Submitted February 16, 1925.
Decided March 2, 1925.
Intoxicating Liquors — Nuisances — Abatement — Landlord and Tenant — Evidence — Reputation of Premises — Judgment — Sufficiency — Burden of Proof. Intoxicating Liquors — Nuisances — Abatement — Proceedings Civil in Nature — Proof — Preponderance of Evidence Sufficient. 1. The action to abate premises as a common nuisance is civil in its nature; hence the burden resting upon the state is discharged by proof of the material allegations of the complaint by a preponderance of the evidence. Same — General Reputation of Premises — Evidence — Admissibility. 2. Evidence of the general reputation of a building held under lease and charged to constitute a common nuisance as one where intoxicating liquor was kept and sold and gambling permitted is admissible as tending to prove knowledge on the part of the defendant owner, on the theory that that which is generally known in the community should be known to him. Same — Defense Available. 3. Quaere: In an action against the owner of premises to have them abated as a common nuisance, may the accused rely on the defense that on learning of violations of the liquor laws by his tenant he took steps to abate the nuisance and prevent further violations? Same — Landlord and Tenant — Knowledge of Nuisance — Duty of Landlord. 4. An owner of a building formerly used for illegal purposes and equipped with the necessary paraphernalia for a continuation thereof is required to use greater care in the selection of his tenants than would be the owner of premises never used for such purpose; he is chargeable with knowledge concerning the character of uses to which the property is put, and may not close his eyes to the obvious and thus permit a nuisance to exist. Same — Nuisances — Abatement — Judgment — Sufficiency. 5. Since "abatement" of a common nuisance calls for the doing away of the nuisance, and to enjoin or suppress it is tantamount to abatement, the fact that a judgment in such a proceeding merely ordered that hereafter the keeping of liquor and the conducting of gambling games be prohibited therein and the building closed for one year, did not render it insufficient on the alleged ground that it contained no provision ordering the nuisance abated. Same — Closing of Premises as a Whole — When Judgment Proper. 6. Where the premises sought to be abated as a common nuisance consisted of a main hotel building and other minor ones, and the evidence was sufficient to show that the operations carried on could be effectively done away with only by closing all thereof, it appearing that numerous convictions of infractions of the law had been had without avail, the court was warranted in closing the entire premises. Same — Closing of Leased Premises — Judgment Binding on Defendant Landlord — Rights of Tenant not Party. 7. Where the court had jurisdiction of the subject matter of an abatement action and of the owner of the premises, its judgment was valid as to him irrespective of its effect as to a tenant, who was not a party to the action and who alone could raise the question whether his constitutional rights had been violated by the order closing the building for one year. Judgments — Absence of Others, Even Though Necessary Parties, Does not Affect Jurisdiction to Render Judgment as to Party Properly Before Court. 8. Where the court had jurisdiction of defendant (appellant) and the subject matter of the action, the absence of other parties, even though necessary to a complete adjudication, does not affect the binding force of the judgment as to him.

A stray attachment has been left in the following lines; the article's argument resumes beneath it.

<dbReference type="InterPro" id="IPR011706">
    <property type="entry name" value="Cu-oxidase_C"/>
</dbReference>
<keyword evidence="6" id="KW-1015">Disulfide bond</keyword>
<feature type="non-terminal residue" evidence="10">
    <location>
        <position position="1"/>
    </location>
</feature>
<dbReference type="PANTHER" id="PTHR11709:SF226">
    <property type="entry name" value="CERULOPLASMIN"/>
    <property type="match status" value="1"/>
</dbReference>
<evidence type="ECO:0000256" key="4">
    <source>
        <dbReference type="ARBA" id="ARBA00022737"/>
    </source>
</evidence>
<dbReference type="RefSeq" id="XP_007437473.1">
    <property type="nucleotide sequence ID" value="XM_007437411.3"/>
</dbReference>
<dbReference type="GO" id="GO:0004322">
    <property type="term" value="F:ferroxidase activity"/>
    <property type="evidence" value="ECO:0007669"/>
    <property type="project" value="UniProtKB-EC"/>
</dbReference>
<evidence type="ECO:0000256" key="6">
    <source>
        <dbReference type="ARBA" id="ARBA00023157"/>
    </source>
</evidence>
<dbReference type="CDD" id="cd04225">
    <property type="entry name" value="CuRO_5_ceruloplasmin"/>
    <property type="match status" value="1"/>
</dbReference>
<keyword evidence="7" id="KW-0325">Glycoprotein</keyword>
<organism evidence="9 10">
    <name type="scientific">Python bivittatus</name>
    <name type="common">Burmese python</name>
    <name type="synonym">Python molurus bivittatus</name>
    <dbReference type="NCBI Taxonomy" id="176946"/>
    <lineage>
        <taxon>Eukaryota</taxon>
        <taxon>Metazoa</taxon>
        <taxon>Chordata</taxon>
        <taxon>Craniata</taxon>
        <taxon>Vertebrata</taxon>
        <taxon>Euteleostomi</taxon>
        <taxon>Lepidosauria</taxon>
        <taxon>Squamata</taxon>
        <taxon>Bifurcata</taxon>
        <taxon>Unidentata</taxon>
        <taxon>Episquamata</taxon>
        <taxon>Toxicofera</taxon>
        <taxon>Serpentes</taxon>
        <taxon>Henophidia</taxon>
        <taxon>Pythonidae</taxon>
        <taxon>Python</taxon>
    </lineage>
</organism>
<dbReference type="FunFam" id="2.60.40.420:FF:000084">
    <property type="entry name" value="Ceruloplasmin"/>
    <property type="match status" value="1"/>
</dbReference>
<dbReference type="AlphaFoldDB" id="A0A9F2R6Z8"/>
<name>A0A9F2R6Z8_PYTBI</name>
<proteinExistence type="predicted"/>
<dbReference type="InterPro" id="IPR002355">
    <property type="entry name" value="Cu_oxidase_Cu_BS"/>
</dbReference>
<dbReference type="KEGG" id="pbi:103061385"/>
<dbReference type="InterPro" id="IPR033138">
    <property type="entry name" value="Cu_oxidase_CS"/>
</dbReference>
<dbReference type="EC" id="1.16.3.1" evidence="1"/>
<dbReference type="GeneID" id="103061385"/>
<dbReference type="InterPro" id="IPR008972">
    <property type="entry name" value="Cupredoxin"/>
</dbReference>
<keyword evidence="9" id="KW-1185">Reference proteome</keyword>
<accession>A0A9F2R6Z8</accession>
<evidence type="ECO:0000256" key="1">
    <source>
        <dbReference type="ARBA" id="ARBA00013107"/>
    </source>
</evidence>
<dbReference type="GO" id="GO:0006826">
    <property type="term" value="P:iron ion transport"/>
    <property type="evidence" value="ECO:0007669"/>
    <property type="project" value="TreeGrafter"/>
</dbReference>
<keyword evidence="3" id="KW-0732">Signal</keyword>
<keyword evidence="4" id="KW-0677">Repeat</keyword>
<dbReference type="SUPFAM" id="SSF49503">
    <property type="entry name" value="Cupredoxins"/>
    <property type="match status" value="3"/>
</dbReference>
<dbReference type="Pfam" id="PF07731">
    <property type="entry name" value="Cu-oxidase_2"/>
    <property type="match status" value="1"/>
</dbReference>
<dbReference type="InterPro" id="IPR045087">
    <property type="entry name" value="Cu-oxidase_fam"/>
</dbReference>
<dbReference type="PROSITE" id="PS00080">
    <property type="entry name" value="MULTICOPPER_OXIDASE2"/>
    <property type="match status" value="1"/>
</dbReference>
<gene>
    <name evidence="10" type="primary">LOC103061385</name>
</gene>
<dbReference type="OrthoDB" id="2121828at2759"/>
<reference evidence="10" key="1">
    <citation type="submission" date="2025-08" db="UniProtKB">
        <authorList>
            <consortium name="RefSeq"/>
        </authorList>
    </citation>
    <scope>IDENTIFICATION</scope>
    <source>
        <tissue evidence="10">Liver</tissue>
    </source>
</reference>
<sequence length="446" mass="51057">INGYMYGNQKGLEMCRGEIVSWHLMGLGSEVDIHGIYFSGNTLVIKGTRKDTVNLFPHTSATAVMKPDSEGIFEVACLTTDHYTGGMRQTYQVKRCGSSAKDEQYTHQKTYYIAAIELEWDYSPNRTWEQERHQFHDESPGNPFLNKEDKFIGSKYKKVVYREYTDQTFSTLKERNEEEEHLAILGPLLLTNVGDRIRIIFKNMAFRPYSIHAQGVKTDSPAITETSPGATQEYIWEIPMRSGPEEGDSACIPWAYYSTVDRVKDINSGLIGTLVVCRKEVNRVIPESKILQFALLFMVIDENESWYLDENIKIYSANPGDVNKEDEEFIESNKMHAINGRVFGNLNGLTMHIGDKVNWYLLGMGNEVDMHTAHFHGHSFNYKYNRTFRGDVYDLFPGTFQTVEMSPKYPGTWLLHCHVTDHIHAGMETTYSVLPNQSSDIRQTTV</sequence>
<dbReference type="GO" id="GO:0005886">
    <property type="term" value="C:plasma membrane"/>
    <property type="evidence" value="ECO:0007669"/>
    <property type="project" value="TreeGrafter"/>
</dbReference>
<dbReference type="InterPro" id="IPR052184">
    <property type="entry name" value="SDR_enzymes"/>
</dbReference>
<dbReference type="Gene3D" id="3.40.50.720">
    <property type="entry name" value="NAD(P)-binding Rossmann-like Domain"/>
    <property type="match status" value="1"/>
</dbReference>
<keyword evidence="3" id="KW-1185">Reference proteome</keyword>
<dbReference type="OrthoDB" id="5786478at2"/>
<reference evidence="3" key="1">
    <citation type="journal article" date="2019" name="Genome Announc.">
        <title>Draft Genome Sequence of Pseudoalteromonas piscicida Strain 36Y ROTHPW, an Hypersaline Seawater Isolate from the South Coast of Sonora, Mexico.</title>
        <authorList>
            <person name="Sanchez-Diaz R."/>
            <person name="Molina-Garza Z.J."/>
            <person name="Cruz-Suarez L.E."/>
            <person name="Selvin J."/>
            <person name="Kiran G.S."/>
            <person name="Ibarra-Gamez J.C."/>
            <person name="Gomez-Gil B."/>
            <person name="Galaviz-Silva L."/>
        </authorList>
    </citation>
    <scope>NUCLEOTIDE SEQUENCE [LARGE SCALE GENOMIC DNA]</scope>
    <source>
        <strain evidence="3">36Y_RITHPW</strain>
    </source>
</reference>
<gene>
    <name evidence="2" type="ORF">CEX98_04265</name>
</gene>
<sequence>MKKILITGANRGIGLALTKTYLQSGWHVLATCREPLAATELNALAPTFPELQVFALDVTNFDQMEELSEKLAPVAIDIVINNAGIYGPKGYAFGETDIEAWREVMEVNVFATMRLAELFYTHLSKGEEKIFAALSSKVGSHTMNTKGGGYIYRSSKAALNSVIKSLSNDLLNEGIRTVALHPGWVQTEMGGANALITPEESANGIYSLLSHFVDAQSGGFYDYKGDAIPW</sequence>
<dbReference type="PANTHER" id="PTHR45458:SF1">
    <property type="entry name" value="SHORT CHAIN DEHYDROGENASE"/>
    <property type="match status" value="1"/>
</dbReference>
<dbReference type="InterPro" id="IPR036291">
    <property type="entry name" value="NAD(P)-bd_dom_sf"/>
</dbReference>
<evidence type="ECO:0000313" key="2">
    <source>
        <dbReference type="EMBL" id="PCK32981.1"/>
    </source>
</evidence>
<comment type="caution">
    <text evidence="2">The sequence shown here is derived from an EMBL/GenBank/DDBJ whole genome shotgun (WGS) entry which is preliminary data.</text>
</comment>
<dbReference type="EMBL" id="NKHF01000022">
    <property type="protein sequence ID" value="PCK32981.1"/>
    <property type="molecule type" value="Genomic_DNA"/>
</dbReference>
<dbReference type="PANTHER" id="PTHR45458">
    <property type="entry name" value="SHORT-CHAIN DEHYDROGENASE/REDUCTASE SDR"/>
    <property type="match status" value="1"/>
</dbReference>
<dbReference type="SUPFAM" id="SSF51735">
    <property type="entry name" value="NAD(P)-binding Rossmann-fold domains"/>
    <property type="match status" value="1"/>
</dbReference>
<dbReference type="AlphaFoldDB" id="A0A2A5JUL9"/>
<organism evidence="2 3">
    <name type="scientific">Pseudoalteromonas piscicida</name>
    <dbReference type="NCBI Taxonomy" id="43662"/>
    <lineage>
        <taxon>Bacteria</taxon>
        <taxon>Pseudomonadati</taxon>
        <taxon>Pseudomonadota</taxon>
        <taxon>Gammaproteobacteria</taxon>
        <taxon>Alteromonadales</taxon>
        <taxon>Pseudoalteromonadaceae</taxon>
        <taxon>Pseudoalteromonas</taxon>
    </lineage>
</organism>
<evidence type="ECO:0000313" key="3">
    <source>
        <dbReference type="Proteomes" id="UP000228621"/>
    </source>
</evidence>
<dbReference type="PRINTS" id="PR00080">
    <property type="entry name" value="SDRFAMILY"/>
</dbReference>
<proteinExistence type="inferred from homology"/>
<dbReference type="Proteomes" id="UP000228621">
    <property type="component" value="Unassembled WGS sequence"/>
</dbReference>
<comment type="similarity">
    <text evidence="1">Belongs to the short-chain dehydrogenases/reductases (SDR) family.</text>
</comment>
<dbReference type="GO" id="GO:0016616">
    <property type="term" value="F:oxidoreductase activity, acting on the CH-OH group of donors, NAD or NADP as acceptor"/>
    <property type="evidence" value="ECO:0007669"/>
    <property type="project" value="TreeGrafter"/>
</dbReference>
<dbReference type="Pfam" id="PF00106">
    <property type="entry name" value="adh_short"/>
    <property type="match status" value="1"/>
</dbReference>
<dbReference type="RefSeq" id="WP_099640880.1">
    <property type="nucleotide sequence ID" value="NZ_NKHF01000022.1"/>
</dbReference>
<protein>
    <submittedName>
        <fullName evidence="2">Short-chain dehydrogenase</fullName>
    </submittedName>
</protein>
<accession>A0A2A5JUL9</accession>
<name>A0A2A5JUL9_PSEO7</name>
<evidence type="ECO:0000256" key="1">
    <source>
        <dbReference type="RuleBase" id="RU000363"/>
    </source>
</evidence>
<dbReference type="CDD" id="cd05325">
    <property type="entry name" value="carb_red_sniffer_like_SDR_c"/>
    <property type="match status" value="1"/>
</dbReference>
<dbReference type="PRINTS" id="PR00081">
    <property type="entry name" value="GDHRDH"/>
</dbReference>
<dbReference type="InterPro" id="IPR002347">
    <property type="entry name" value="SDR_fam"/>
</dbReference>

Appeal from District Court, Hill County; Charles A. Rose, Judge.